Money is on everyone’s mind these days. So it is only natural for anyone contemplating a divorce to ask, “What will a good lawyer cost me?”
But the answer is not simply a matter of dollars and cents. It depends not only on the attorney you hire, but also on your basis for selecting the attorney and how ready both divorcing parties are to negotiate with civility in the family’s overall best interests.
If your bottom line is your sole line of reasoning, you could be making a serious mistake.
When clients are driven by the cost factor, they just want an attorney with the lowest fee estimate, regardless of whether that attorney is suited to their communication style, needs and divorce goals.
Some people skip the attorney entirely and choose a non-attorney professional mediator to work out the provisions of their divorce, in hopes of avoiding legal fees. However, a mediator is by definition a neutral facilitator who cannot consider the interests of each party. As a result, mediation can become an extremely costly option in the long run – and not the cost-reduction strategy the couple hoped for.
Both approaches often prove to be shortsighted. Here’s why.
- In addition to an attorney’s or mediator’s hourly rate, one or more of the following factors generally drive-up the cost of divorce
- Both parties’ attitudes and behaviors, including keeping appointments
- Issues in the divorce case that represent unrealistic client expectations
- Parenting issues that can raise complex questions
- Financial details of the marriage that may require forensic work
- In a traditional litigation environment, the only people who can predict whether there will be conflict escalation are the divorcing parties. And frequently, they cannot possibly make an accurate determination of the time required. The strategic details of a divorce case do not reveal themselves until the process is in full operation.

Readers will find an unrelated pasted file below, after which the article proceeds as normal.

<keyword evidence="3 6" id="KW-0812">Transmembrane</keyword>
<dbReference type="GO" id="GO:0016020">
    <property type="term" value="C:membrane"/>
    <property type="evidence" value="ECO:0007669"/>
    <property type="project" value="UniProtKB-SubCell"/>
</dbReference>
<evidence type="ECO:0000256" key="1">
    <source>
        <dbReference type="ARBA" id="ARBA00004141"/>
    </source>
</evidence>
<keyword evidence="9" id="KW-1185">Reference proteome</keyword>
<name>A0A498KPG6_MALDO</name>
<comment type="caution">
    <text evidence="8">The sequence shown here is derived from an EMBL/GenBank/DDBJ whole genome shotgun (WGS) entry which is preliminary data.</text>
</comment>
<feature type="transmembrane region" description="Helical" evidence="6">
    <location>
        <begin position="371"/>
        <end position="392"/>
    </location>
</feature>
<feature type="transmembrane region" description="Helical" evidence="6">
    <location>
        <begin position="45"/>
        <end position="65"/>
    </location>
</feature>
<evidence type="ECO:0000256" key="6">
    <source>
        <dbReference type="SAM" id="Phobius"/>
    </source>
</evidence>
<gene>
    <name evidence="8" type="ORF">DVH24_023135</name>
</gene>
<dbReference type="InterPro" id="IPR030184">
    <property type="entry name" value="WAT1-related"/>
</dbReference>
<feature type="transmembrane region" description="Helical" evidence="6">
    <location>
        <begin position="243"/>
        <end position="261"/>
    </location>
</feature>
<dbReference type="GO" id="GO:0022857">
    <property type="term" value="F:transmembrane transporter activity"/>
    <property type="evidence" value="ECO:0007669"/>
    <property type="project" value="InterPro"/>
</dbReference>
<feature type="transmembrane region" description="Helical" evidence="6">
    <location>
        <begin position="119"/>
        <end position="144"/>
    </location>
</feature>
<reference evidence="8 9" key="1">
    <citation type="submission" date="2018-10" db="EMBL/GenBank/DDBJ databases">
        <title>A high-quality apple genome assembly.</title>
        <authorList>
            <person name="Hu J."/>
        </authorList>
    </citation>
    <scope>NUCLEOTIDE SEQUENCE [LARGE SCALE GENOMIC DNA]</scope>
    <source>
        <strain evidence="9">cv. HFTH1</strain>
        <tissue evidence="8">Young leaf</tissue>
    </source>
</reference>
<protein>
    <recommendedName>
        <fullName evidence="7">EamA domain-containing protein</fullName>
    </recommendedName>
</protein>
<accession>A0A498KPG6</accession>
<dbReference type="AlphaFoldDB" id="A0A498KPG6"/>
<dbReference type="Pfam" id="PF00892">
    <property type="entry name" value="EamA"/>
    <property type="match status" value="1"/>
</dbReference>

If you are really interested in a predictable and sane financial and emotional outcome, consider Collaborative Divorce as a viable and proven alternative to litigious attorneys or a mediator.
Collaborative Divorce is designed to fully address all of both parties’ issues and, perhaps most important, to regulate the emotional climate of the divorce. Wouldn’t you and your family benefit from toning-down the drama and stress of divorce as well as the expense?
Here’s how Collaborative Divorce works.
At the start, each party expressly promises not to litigate, which can save substantial legal fees. While each party has their own attorney to advocate for their interests, an interdisciplinary team of trained mental health and financial professionals also supports the process with specialized expertise. Both parties are encouraged and guided to customize a settlement to meet their mutual and separate short-term and long-term needs. What could be better!
Your divorce journey is as important as your divorce destination. CDR can help you take the first step when you’re ready to begin your journey.
Filed in: Collaboration or Litigation or Mediation